Rare Angel Weathervane To Be Auctioned By Christie’s
Christie’s Auction House recently listed a rare copper weathervane depicting the Angel Gabriel, attributed to J. W. Fisk of New York and dating back to the late 1800s.
The weathervane has a rich history of acquisitions, and was first owned by Adele Earnest (1901-1993), one of the six founding trustees of the Museum of American Folk Art (now the American Folk Art Museum). She sold the vane to pioneering collector Stewart E. Gregory (1913-1976) of Wilton, Connecticut, who served as the Museum’s vice president from 1971 to 1974 and in 1970, this weathervane was part of a dramatic display of over forty vanes and sculptures at the US Pavilion at the World Exposition in Osaka, Japan.
The sale of Gregory’s collection for over $1.3 million in 1979 was considered a watershed moment in the market for American folk art and this Angel Gabriel weathervane, which sold for $16,000, was widely reported in the press. Its purchaser was legendary film and play director Mike Nichols (1931-2014), whose notable achievements on the stage and the big screen include Who’s Afraid of Virginia Woolf (1966), The Graduate (1967), for which he won the Academy Award for Best Director, Broadway’s Annie (1977-1983), Working Girl (1988), The Birdcage (1996) and Primary Colors (1998).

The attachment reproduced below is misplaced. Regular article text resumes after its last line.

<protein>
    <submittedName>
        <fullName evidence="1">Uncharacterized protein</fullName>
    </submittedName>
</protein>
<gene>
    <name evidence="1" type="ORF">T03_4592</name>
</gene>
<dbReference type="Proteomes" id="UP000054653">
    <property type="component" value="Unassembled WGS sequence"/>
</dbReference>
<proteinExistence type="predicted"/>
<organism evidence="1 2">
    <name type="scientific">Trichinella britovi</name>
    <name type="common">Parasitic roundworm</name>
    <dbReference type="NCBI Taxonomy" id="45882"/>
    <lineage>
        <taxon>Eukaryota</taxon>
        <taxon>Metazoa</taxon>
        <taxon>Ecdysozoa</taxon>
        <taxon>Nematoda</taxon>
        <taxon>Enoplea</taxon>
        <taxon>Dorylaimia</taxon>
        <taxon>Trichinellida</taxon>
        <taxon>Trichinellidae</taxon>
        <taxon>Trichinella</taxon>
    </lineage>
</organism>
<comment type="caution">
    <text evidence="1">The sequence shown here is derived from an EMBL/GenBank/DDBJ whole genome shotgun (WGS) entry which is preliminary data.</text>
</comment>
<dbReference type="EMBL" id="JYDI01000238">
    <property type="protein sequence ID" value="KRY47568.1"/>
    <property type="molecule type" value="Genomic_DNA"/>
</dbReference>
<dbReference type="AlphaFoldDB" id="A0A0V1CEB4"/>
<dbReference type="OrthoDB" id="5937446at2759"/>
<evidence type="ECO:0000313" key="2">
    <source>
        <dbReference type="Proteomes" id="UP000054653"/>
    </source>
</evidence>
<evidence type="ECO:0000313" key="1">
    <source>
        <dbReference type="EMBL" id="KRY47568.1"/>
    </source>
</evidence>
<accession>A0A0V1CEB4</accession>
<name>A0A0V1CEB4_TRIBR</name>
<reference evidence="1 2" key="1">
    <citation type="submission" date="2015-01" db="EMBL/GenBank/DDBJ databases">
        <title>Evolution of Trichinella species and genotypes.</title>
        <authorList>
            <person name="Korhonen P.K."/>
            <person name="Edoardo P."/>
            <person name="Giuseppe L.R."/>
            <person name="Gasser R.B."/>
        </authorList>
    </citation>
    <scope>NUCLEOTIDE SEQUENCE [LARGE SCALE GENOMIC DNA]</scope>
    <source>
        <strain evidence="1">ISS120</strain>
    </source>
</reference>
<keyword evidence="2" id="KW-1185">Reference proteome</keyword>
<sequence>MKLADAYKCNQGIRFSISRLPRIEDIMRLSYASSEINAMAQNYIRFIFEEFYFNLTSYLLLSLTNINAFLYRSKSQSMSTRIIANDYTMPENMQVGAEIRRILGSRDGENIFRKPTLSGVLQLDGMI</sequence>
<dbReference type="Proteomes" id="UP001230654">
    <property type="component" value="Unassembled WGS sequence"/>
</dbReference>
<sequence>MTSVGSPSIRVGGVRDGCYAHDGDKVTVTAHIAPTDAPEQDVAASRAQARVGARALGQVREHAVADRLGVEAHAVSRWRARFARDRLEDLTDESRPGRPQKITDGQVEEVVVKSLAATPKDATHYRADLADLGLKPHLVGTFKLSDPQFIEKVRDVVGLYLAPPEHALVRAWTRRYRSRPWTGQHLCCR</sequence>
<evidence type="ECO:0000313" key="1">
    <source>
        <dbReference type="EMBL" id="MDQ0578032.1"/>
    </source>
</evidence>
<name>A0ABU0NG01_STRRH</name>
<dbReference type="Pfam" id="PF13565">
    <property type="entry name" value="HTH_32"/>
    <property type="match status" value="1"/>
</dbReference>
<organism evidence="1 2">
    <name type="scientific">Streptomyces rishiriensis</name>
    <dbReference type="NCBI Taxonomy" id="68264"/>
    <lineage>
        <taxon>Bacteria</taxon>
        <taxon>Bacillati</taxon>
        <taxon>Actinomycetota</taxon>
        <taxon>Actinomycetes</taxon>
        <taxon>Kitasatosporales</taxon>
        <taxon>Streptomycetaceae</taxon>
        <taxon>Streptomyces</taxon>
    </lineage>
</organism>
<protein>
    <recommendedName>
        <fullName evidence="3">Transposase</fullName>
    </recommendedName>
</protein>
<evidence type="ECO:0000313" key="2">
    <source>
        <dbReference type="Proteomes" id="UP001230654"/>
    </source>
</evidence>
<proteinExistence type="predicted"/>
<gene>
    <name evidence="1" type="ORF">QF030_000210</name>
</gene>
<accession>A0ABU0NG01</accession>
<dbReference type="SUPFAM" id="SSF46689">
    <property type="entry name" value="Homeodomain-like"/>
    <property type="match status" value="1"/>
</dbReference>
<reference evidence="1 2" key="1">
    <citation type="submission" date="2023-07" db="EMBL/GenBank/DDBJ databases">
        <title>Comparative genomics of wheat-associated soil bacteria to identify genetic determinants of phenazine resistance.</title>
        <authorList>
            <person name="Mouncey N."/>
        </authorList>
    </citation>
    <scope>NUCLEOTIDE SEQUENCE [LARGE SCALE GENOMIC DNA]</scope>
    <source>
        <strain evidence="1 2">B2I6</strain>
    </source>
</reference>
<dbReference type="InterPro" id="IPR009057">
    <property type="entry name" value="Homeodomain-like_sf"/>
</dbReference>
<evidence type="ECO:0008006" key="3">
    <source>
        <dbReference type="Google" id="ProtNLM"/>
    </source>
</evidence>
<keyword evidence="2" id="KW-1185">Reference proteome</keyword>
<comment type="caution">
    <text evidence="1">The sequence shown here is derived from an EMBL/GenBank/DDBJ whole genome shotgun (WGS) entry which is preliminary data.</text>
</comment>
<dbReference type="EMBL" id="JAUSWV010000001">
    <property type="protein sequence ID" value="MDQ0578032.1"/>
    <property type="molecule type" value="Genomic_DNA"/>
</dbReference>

This fine example of Americana craftsmanship is a masterful survival of the form, and, although the subject was rendered by several manufacturers, this model is exceedingly rare.
From the pose, with the left arm bent and resting on the right shoulder, to the two-part pleated dress and protruding feet, the model illustrated here closely follows a design published in 1893 by J.W. Fiske of New York. A model that shares the overall pose but differs in details of the dress and positioning of the left hand is thought to have been made in circa 1872 possibly by the Mott Co. of Chicago (Sotheby's, New York, 10 October 2019, lot 11). The Mott company also operated out of New York where it was the main competitor of the Fiske operation and it is possible that these similar models illustrate the rivalry between the two firms.
Christie’s New York, 20 Rockefeller Plaza, New York, NY, (212) 636-2000
Also in this Issue:
- Treasured Timepieces: Handcrafted Luxury Clocks in Brass
- From Arizona to the World: The Colors of Copper Art Competition
- Freeport Art Plaza Unveils New Sculpture
- Rare Angel Weathervane To Be Auctioned By Christie’s